During the early 1800s, North Carolina acquired a nickname: “the Rip Van Winkle State.” It was named so because more than few considered the state’s economy to be asleep while neighboring states were bustling with production and trade. Some historians argue, however, that outsiders used this term and that economists have misunderstood North Carolina’s incremental economic growth
Pisgah Covered Bridge is the only remaining covered bridge in Randolph County and one of only two remaining covered bridges in North Carolina.
A native son of Greensboro, North Carolina, George E. Preddy became one of America’s top flying aces during World War II. At the end of the war, he had the third-highest ranking among American pilots. Historians speculate that he might have emerged as the nation’s premier ace had not his plane been shot down by friendly fire on Christmas 1944.
During the early 1800s, the state of North Carolina had only 43 of the 1,343 miles of canals in the United States. The Cross Creek Canal Company, named after the second largest Cape Fear river town, was one company that ensured that goods were transported into and from Fayetteville.
Many North Carolinians influenced the course of the American Civil War, but none so uniquely as did James Iredell Waddell. One of the most successful Confederate commerce raiders, much like Raphael Semmes and John Taylor Wood, Waddell spent much of the conflict overseas and left a controversial legacy behind. In particular, he commanded the only Confederate ship to circumnavigate the globe and continued fighting U.S. boats after the war’s end.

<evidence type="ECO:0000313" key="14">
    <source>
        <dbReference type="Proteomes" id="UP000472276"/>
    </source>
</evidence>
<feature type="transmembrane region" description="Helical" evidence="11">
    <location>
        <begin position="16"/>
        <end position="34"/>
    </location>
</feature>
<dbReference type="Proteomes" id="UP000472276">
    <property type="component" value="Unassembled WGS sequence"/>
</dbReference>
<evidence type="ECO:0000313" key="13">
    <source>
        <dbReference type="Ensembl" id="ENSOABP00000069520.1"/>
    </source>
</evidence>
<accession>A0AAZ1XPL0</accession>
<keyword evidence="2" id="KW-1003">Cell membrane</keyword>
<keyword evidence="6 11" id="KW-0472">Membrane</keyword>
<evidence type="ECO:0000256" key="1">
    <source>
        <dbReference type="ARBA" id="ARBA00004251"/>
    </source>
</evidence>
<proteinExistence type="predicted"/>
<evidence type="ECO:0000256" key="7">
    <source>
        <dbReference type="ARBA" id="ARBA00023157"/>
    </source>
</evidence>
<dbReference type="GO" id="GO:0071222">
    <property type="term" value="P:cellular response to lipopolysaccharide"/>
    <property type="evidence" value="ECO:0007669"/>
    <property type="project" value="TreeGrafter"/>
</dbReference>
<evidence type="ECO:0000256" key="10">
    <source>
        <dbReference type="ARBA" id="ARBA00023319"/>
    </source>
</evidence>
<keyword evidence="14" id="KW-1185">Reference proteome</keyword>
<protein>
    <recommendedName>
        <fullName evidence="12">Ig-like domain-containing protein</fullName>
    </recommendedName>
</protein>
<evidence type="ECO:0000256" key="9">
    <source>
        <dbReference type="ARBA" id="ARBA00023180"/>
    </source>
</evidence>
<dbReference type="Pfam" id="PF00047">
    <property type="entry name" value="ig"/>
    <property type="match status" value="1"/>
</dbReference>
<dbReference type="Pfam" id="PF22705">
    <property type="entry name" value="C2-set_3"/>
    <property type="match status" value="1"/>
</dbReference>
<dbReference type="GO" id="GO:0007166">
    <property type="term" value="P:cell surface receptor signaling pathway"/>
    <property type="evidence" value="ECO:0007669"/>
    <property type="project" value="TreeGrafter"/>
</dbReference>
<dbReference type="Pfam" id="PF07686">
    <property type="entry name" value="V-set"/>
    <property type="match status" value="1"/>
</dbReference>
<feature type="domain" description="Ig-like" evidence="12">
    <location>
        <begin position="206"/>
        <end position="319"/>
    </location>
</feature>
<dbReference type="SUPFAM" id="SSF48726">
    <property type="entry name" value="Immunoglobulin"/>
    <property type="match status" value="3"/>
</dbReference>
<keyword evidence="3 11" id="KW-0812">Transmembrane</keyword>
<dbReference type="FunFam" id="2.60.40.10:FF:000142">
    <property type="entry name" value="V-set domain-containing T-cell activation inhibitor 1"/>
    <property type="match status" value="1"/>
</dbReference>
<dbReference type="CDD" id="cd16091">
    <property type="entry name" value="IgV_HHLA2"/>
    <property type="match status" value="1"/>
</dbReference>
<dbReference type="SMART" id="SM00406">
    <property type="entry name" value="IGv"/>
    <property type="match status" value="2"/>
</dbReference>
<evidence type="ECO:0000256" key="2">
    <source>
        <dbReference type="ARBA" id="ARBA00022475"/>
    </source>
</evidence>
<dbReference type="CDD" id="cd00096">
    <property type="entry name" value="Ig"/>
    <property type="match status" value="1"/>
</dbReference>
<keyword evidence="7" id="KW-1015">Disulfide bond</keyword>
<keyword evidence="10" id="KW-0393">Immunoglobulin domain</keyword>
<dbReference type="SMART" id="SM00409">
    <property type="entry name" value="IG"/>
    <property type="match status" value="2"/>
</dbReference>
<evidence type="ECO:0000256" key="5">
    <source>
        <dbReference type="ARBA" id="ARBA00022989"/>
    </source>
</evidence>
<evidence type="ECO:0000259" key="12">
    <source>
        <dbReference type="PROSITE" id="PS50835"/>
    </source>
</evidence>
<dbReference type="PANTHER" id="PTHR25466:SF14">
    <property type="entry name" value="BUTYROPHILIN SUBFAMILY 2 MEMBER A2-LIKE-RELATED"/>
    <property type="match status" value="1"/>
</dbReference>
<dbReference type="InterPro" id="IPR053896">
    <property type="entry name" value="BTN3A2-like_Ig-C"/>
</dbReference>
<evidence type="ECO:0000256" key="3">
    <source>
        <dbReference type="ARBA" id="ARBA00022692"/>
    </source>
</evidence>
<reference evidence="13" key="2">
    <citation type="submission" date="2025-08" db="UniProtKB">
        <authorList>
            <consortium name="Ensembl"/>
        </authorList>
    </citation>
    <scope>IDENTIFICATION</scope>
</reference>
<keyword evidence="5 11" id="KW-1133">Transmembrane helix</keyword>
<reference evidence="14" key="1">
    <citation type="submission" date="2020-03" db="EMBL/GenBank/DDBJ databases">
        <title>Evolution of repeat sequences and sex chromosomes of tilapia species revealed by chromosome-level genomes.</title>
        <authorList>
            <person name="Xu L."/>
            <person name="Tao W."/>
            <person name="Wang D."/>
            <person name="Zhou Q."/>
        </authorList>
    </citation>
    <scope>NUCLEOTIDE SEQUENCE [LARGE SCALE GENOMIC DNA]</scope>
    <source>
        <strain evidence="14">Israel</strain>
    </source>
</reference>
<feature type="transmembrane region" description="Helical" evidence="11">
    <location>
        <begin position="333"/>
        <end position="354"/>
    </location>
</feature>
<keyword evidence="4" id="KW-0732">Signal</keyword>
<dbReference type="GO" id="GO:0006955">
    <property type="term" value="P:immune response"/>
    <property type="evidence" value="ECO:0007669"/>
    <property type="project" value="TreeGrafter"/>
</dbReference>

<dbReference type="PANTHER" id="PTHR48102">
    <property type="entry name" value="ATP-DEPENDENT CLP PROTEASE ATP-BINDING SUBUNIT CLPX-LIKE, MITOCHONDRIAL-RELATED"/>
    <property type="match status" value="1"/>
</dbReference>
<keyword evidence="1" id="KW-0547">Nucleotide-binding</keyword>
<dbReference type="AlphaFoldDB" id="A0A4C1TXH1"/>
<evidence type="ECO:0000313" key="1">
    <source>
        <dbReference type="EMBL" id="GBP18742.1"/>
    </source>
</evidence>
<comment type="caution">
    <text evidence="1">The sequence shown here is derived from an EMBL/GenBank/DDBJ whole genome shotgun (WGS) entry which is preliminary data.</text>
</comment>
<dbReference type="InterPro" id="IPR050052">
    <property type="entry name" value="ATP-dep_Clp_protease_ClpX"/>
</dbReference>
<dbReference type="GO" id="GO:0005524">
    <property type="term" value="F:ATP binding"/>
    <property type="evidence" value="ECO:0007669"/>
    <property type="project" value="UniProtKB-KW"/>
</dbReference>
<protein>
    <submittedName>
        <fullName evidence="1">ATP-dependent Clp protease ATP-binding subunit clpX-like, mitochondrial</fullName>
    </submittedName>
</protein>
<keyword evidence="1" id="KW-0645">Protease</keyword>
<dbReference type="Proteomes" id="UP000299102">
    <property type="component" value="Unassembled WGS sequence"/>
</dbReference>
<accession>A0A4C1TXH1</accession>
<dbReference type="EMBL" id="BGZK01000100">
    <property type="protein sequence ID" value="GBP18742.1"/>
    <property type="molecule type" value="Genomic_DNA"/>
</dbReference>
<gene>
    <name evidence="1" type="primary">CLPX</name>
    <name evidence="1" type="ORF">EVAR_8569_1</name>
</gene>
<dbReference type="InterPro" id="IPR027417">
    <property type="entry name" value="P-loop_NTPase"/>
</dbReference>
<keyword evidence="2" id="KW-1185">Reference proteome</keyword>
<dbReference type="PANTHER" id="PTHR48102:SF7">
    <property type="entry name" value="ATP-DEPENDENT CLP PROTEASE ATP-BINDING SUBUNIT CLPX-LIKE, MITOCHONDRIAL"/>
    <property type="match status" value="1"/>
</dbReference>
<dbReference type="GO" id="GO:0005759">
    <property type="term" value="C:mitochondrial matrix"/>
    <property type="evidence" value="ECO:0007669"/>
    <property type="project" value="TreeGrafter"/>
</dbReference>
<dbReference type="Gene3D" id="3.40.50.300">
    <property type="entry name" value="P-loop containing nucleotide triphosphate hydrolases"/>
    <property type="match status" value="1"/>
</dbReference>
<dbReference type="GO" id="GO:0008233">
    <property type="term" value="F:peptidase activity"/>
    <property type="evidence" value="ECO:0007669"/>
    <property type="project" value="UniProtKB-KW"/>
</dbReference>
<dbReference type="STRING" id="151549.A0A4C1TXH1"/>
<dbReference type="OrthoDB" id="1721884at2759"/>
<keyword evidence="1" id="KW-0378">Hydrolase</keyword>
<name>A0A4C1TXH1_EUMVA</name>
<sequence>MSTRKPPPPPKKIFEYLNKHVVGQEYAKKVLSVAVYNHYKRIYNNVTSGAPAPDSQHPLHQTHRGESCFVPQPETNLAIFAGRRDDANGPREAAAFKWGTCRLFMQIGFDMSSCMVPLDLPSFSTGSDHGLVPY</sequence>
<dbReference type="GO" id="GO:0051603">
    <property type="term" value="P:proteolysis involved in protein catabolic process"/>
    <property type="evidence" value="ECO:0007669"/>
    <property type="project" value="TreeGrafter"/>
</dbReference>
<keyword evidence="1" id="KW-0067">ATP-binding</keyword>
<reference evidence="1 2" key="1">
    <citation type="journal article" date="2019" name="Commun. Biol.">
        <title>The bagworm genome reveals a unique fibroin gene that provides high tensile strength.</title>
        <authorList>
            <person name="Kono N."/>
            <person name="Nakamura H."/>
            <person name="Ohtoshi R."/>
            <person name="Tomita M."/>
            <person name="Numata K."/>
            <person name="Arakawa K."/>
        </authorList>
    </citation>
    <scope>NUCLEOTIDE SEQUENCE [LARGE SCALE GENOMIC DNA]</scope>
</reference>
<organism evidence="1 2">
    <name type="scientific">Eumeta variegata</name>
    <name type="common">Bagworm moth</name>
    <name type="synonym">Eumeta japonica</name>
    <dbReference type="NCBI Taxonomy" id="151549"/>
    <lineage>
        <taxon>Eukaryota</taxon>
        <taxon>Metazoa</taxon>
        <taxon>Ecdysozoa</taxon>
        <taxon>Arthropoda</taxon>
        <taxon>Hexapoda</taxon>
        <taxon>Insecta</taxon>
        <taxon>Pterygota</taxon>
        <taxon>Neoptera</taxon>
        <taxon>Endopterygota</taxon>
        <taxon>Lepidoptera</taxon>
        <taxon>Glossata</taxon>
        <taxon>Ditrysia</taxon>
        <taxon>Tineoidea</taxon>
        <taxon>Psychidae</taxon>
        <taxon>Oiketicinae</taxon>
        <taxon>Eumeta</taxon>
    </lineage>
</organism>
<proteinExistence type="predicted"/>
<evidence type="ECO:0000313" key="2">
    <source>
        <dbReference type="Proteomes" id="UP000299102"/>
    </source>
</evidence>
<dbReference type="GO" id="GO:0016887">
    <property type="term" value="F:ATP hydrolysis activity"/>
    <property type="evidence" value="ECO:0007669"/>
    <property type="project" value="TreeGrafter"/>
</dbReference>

Although Confederate leadership for some time anticipated using the CSS Neuse, the ironclad’s service was short and disappointing. Various reasons, including a manpower shortage and Union raids on construction material, delayed the ironclad’s construction. Once it was battle and sea ready, the Neuse grounded on a sandbar during its first mission in 1864. It was later scuttled after its second and last mission in 1865.
At times conservative, at times progressive (as defined in the early 1900s), Cameron Morrison rose to political prominence in North Carolina as an ally of Furnifold M. Simmons, Democratic stalwart who dominated the state’s politics in the early decades of the twentieth century. During the late 1800s, Morrison started gaining statewide fame for leading the “Red Shirts." But he is most known for being "The Good Roads Governor" (1921-1925) and opposing the teaching of evolution in public schools. After his gubernatorial career, Morrison served as a United States Senator and Congressman.
A bustling, 1800s hub of trade and political activity, home to an important arsenal and center of trade during the Civil War, and home to Fort Bragg and Pope Air Force bases during the twentieth century, Fayetteville has played an important role in North Carolina history and will continue to do so.
On the Cape Fear River during the late eighteenth and early nineteenth centuries, only Fayetteville’s and Wilmington’s populations outnumbered Averasboro’s. Yet population and commercial growth were not inevitable. Only a cemetery surrounded by a grove and a Civil War museum remind anyone that the port town once existed.
From the 1730s to the 1860s, the naval stores industry was an increasingly profitable business. With its abundant Long Leaf Pines, North Carolina soon emerged as an invaluable producer of tar, pitch, and turpentine not only in the national economy but also in the international market.